Bruce Barth © Andrea Canter

© Andrea Canter

‘No one sounds quite like Barth. His solos are characterized by robust swing, his ability to tell a story, and by his rich, beguiling sound.” –Zan Stewart, Newark Star Ledger

 

A favorite of Tony Bennett, pianist for the likes of Stanley Turrentine and Terell Stafford, and long-time faculty at Temple University, Bruce Barth has been described as “a force to be reckoned with ” by trumpet king Terence Blanchard. The Dunsmore Room at Crooners Lounge will host Barth and his trio on Monday, February 6. It’s been a while since Barth was in the Twin Cities, most recently with the Terell Stafford Quartet and vocalist Rondi Charleston. For his Dunsmore Room debut, Barth’s trio includes young bassist Dave Baron and young veteran drummer Montez Coleman.

Bruce Barth at the Dakota (2007) © Andrea Canter

A native of Pasadena, California, Bruce was born into a musical family and started banging on a piano as a toddler. Skilled at playing by ear, he started lessons at age 5. When his family moved to New York when he was 8, he continued piano studies with Tony and Sue LaMargra through high school. Introduced to the music of Mose Allison when he was 15, Bruce was inspired to teach himself to play jazz, later studying with Norman SImmons and Neil Waltzer. He went on to the New England Conservatory of Music in Boston where he studied with Jaki Byard, Fred Hersch and George Russell, making his first pro recording on Russell’s The African Game on Blue Note. In 1988, Barth joined the New York jazz scene and began a collaboration with the famed tenor saxophonist Stanley Turrentine, working with him for the next ten years. He also toured Japan with Nat Adderley and Europe with Vincent Herring’s quintet with Dave Douglas. He began his association with Terence Blanchard in 1990, touring and recording with Blanchard’s Quintet as well as movie soundtracks, and in 1992, played piano on-screen in Spike Lee’s Malcom X.

Bruce recorded his first CDs as leader for Enja — In Focus (1993) and Morning Call (1995), which were named to the New York Times top ten of the year lists. His 2001 release, East and West (MaxJazz),  was lauded by Stereophile as “one of the best jazz albums in recent memory.” It featured an all-star septet playing Bruce’s compositions based on his childhood memories of the western United States, with its deserts, ranches and ghost towns. Bruce continues to compose extensively for that septet, which has appeared at major jazz clubs in Manhattan including The Jazz Standard and Smoke, as well as at many European jazz festivals. Frequent collaborators and band members have included Adam Kolker, Tim Armacost, Scott Wendholt, George Robert, Dave Stryker, Carla Cook, Paula West, Rene Marie, Brad Leali, Sam Newsome, Luis Bonilla, Doug Weiss, Vicente Archer, Ed Howard, Ugonna Okegwo, Montez Coleman, Dana Hall, Adam Cruz, Pat O’Leary, Dayna Stephens, Chris Lightcap, and Rudy Royston. Over his career, he has also worked with Tony Bennett, Terell Stafford, Steve Wilson, Luciana Souza, Karrin Allyson, David Sanchez, James Moody, Phil Woods, Freddie Hubbard, Tom Harrell, Branford Marsalis, Wynton Marsalis, Art Farmer, Victor Lewis, John Patitucci, Lewis Nash, and the Mingus Big Band.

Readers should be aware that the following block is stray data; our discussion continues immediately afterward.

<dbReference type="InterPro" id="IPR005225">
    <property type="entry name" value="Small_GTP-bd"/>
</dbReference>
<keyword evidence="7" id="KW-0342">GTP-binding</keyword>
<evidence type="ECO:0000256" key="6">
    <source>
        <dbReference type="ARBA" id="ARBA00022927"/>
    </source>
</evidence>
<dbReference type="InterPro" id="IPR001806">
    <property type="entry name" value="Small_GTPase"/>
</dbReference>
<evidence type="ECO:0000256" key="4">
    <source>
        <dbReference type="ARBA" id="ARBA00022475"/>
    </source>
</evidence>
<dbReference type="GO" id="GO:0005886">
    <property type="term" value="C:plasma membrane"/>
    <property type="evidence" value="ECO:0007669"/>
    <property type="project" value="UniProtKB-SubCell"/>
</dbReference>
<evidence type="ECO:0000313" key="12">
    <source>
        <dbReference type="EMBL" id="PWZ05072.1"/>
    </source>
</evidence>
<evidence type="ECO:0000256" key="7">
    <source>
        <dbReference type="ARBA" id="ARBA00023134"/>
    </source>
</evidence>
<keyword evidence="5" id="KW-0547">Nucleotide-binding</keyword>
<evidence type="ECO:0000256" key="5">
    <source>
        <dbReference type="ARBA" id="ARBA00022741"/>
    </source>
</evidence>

Bruce Barth served two years on the panel for the U.S. State Department “Jazz Ambassadors” program, choosing jazz bands to represent the United States overseas. He is also a Grammy nominated producer, with more than twenty CDs to his credit. And a dedicated educator, Bruce has served more than a decade on the jazz faculty of Temple  University in Philadelphia, and has taught the Berklee College of Music, Long Island University, and privately through City College University and New School in New York.

Dave Baron

Bassist Dave Baron powers the rhythm sections of some of the world’s top ensembles, and has supported such jazz luminaries as Herbie Hancock, Eric Reed, Peter Bernstein, Joe Magnarelli, Bruce Barth, Joe Lovano, Mary Stallings, Jimmy Greene, and Bill Evans (saxophonist), among others. Dave first heard jazz on the car radio while riding in his dad’s car to deliver newspapers. He studied classical cello in his teens, but his interest in jazz drew him to the upright bass and the Greater Hartford Academy of Music, where he became a protege of saxophonist Jimmy Green. Green introduced him to bassist Reuben Rogers. Dave enrolled at the Eastman School of Music where he earned his undergraduate degree, and then he went on to graduate studies at Juilliard where he studied with the great Ron Carter. He went on to be a semi-finalist in the Thelonious Monk International Bass Competition and was runner-up in the International Society of Bassists’ Scott LaFaro Jazz Competition. His debut album Introducing Dave Baron was released on OutsideIn Music in 2015.

Montez Coleman © Andrea Canter

St. Louis native Montez Coleman has been a significant force on the New York jazz scene. Coleman is best known for his work with guitarist Russell Malone and trumpeter Roy Hargrove. During his tenure with Hargrove’s Quintet (2005-2011), Coleman also performed with Rufus Reid, Bobby Watson, Wynton Marsalis, Bruce Barth and Gerald Cannon, and was regularly featured in The Roy Hargrove Big Band. Currently Coleman leads his Generations Sextet featuring saxophonist Houston Person.

The Dunsmore Room in Crooners Lounge is located at 6161 NE Highway 65 (Central Av NE) in Fridley, just north of I-694 and about 20 minutes north of downtown Minneapolis. The Dunsmore Room is a designated “listening room” with a gorgeous Steinway D piano; full bar and dining service available. Reservations highly recommended at www.croonersloungemn.com